Go is surprisingly complex. Strategy must be applied not only to win small fights for the “life” of important stones, but also to ensure the most efficient control over valuable territory across the board. As a testament to go’s complexity, many of the strongest computer versions of the game are still no match for even a mediocre amateur such as myself, whereas the strongest human chess players are now often bested in that game by computer programs. Indeed, go is often mistakenly referred to as “Chinese” or “Japanese chess,” but there are striking differences between go and chess. Unlike chess, in which pieces are continually removed from the board, each turn of go sees the addition of a new piece to the board. Thus, the possibilities available in a game of go quickly multiply on the order of trillions of moves, while over the course of a chess game, the choices of moves shrink to near zero as the final checkmate approaches.
Go is a fascinating if not addictive game. It has only been three years since a friend of mine challenged me to my first game, and now I spend upwards of 10 hours a week studying and practicing it. Go is a game that has been likened to calligraphy or poetry in its artistic beauty, and also to Zen meditation in its deceptive simplicity and mystical spiritual potential. To quote a well-known go aphorism, “The board is a mirror of the mind of the players as the moments pass. When a master studies the record of a game he can tell at what point greed overtook the pupil, when he became tired, when he fell into stupidity, and when the maid came by with tea.”
If you’re interested in learning go or improving your skill, the best thing to do first is to ask Japanese people you know if they are familiar with the game (men older than 50 are probably your best bet). You may be lucky enough to find a co-worker who can teach you.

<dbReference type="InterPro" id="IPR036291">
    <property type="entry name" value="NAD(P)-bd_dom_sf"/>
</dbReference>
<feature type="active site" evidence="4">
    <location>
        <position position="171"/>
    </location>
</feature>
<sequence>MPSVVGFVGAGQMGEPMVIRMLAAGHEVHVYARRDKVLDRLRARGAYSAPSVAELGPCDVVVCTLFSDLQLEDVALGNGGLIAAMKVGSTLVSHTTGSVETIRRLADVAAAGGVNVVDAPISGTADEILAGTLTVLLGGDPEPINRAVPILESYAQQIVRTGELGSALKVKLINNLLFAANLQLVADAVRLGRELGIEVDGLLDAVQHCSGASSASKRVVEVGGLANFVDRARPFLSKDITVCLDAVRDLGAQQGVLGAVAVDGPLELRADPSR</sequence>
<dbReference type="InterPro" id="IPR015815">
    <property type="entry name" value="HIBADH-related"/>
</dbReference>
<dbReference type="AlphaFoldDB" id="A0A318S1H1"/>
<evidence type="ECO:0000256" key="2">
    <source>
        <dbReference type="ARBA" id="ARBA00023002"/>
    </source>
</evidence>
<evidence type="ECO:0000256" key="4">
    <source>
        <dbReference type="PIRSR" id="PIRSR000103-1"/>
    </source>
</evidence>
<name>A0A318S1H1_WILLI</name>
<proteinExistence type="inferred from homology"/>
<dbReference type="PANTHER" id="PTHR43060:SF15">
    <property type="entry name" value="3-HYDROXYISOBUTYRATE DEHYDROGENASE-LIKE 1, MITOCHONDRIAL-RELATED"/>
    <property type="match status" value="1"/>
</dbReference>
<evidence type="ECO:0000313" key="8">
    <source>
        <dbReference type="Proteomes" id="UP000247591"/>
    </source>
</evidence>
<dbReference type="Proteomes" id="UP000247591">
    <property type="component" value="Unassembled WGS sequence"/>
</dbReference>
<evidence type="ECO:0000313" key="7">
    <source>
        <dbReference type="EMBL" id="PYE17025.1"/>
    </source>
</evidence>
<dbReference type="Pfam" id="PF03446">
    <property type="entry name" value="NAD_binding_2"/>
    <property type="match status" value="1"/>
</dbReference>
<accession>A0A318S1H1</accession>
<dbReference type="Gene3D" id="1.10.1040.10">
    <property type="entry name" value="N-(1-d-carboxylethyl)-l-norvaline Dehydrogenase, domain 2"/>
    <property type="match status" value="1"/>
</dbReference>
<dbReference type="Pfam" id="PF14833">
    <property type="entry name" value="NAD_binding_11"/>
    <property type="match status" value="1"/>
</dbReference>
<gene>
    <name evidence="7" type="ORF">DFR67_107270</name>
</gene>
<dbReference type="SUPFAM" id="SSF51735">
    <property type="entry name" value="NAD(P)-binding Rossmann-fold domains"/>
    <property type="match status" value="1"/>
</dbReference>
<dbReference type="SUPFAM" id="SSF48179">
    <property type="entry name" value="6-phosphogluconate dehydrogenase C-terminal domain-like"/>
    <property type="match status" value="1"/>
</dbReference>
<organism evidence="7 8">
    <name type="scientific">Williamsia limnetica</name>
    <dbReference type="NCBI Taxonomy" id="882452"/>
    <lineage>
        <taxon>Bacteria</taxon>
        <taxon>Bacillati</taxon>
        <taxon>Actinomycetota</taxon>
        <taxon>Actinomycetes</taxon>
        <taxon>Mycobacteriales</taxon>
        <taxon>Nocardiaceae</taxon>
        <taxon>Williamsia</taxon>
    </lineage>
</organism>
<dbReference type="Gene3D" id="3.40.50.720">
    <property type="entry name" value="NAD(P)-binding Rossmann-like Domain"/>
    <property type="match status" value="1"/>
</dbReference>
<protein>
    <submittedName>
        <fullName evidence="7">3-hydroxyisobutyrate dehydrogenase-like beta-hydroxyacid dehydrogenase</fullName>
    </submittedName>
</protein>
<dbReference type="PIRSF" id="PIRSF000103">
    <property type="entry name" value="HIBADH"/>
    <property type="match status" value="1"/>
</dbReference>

But, barring that option, there are go clubs, like the one I frequent in Kure, all over the prefecture. In fact, I am told that Hiroshima-ken is one of the better areas in Japan for studying go, as it is home to some of the most renowned historical masters of the game including Shusaku, who was born on Inoshima.
If you cannot find a go club nearby, or if you are (understandably) intimidated by the prospect of hanging out in a smoky go parlor with a bunch of ojiisan who speak nothing but the thickest Hiroshima dialect, you can check out any of the following Web sites for helpful hints, tips and practice.
The KGS Server
A great site to learn about go by challenging people from around the world to real-time games. Use of this JAVA client is completely free.
A great place to catch up on go news from around the world. Also, for a one-time donation of $10, you get unlimited access to a huge, searchable repository of hundreds of historical go games to study.
A comprehensive go wiki with loads of information on Japanese go terminology (including some kana, and kanji entries).
Another easily accessible database of go information, this time in the form of quick puzzles. Find the best move, or sequence of moves, and hone your skills.